Spring is peeking around the corner at us with a flirtatious smile. What better time to discuss fantastic outdoor spaces that allow us to break free from our winter indoor bound blues!
There is nothing better than sitting outside on a crisp evening by a fireplace watching the rhythmic dance of flames. Mid Century Modern architects knew this too because they incorporated multiple outdoor living areas in homes. They designed interiors and exteriors that were blurred together creating an alluring illusion that the outdoors live inside and the inside is an extension of the outdoors. It was and still is very common for a Mid Mod home to have multiple and separate outdoor living areas. It is this element of design that draws so many people toward the iconic Mid-Century Modern lifestyle. This type of architecture promoted a friendly community where people would congregate and socialize with each other in front and back yards. When I design outdoor living, it is important to remember these original principles of mid-century modern living that so many covet today.
Anyone have a backyard that looks like this?
Well, I call this a blank canvas. A yard like this has unlimited potential but in its current state isn’t inviting at all. This home was a mid-century ranch that we remodeled with mid-century modern design criteria. Since the placement and footprint of the home did not lend itself to any side yard outdoor living, we needed to create front yard and back yard outdoor spaces that lived cohesively with the interior. Allowing for entertaining, socialization, and family events that cohesively extended beyond the wall of the actual home structure. If this is done properly the home will feel much bigger than the actual square footage and will have a feeling of warm, vibrant energy.
If you apply Mid Mod principles to this backyard there were two design challenges to overcome. The first is that when we painted the home and garage, everything was gray. And while I love gray, too much of one thing can be uninteresting. The second design challenge was that I had one large space to work with and if I kept it one level, it would have looked one dimensional. There would have been no separation in living spaces and would have been boring. Nobody buys boring!
To solve for these two issues, we installed a deck that wrapped around a “sunken” patio to create a space off of the master bedroom for lounging. I used a composite deck material which is durable and virtually maintenance free. But again, it was a darker shade of gray. To break up the gray, we poured a light concrete patio at ground level for the dining area and installed a modern shade pergola that we stained in a deep warm color. Because the patio was on a lower grade than the deck, it made each space feel like a separate room coexisting next to each other. The yard was sizable but not huge so I used an Ipe wood for the back fence to bring in a natural warm element into the space. (Ipe does need oiling every 12-18 months to maintain this rich color and will last more than 30 years). Since the fence was such a statement, there was no need to add a lot of landscape to distract from its beauty. Herb boxes were added to separate the yard from the driveway area. The herbs also provided beautiful aroma and many of the plants acted as natural mosquito repellant to the dining area.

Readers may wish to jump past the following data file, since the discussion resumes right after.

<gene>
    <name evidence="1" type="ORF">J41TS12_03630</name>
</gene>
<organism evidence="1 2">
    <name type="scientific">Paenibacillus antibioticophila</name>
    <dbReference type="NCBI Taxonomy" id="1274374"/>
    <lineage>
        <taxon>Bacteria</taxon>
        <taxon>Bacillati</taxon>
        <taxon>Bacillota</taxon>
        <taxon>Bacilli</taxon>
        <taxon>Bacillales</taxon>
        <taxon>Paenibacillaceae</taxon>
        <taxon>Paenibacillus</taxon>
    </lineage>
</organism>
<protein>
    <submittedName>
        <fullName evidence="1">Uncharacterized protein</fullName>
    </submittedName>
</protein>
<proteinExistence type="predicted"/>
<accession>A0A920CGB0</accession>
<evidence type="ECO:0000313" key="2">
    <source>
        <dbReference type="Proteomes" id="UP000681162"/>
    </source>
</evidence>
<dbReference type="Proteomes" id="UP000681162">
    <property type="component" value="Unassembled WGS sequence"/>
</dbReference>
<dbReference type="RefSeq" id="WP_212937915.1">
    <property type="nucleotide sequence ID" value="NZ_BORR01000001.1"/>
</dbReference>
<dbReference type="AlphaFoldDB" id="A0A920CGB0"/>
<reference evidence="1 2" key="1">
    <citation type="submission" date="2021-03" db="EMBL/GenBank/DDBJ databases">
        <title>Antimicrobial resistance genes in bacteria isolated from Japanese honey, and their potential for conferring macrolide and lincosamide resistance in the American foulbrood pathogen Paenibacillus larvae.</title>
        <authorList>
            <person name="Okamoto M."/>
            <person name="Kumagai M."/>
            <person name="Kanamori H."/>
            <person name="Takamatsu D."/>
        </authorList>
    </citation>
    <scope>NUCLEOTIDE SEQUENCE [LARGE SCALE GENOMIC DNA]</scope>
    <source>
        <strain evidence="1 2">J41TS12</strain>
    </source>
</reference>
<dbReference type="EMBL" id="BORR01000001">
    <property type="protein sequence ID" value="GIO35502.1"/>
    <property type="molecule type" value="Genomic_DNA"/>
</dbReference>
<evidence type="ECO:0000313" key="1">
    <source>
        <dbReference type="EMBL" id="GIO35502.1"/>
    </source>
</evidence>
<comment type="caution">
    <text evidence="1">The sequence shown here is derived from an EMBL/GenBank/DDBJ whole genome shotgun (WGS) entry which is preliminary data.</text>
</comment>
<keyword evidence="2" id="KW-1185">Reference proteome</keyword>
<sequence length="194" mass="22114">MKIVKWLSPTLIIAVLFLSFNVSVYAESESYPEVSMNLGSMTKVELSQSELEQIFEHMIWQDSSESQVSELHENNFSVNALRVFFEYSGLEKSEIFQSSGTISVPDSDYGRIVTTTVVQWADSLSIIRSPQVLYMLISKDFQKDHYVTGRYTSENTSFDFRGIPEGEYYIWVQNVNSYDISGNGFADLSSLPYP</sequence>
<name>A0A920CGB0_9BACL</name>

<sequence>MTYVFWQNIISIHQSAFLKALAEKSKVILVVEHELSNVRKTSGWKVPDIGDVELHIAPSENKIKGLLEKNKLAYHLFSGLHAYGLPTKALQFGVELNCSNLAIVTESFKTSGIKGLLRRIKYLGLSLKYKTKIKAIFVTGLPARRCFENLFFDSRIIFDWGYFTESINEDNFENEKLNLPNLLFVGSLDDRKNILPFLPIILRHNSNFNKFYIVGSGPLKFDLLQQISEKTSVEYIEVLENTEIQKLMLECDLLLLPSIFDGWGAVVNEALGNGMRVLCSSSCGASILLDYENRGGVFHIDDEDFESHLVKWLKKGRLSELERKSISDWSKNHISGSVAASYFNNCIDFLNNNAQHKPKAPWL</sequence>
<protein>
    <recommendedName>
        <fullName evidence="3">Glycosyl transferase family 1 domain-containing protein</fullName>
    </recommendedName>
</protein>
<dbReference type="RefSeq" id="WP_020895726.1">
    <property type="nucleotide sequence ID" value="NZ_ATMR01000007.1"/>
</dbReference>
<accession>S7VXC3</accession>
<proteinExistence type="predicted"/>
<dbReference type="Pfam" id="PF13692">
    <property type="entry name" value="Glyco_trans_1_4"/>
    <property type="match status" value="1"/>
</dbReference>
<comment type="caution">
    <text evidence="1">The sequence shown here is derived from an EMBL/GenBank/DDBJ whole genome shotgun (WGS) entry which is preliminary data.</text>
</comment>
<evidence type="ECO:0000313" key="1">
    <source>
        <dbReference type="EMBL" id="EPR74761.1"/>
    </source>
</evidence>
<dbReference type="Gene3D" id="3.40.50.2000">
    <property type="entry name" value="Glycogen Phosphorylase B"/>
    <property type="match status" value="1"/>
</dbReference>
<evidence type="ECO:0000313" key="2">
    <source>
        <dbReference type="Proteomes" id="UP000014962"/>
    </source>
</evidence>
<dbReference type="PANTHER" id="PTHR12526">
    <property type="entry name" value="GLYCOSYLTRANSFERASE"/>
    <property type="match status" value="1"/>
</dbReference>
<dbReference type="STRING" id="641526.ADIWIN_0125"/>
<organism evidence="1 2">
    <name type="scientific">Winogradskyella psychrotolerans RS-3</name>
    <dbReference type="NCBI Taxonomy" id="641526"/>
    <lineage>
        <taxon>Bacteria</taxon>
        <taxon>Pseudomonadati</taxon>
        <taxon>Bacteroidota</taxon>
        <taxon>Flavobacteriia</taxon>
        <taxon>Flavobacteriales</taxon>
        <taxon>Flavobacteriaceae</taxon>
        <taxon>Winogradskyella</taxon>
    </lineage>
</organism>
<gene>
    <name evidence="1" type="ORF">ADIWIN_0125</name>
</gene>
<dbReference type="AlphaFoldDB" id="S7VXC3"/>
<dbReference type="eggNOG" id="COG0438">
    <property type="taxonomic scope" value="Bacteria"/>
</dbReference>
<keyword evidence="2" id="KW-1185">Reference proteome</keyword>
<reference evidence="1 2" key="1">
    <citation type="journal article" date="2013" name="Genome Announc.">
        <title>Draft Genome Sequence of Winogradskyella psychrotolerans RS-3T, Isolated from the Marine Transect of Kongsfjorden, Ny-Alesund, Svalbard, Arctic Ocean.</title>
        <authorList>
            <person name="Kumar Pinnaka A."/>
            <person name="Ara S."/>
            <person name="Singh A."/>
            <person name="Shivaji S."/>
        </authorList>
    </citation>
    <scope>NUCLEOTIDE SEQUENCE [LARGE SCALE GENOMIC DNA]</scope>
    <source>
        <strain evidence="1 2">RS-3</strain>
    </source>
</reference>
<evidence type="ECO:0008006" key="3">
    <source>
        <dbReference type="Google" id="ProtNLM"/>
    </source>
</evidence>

As with any room design, the construction is just part of the equation, the second and equally important aspect is furnishings. You always want your furnishings to showcase the design and be consistent with the style of the remainder of the home. In this case, I wanted a large dining table that would seat at least eight people. I wanted the firepit to be white to contrast with the dark gray decking material. I used furniture with Teak frames to bring more warm wood into the design. And lastly, I kept the furniture neutral and added color through the pillows and flower pots (which can be easily changed over time). After we were done with this project, I felt like something was missing. I kept looking at the white garage door and all I kept seeing was a large white canvas to paint on. An idea was born. The garage door mural was painted to serve as artwork to the backyard. When it was done, this backyard was ready for cookouts, birthday parties, and the occasional quiet night by the fire.
Outdoor living that is thoughtfully planned becomes an extension of the main living of any home. Studies show that well designed outdoor living increases the value of your home and is also extremely sought after by home buyers. As spring is around the corner, I hope this outdoor transformation provides you inspiration on how your outdoor space can become your future mod haven.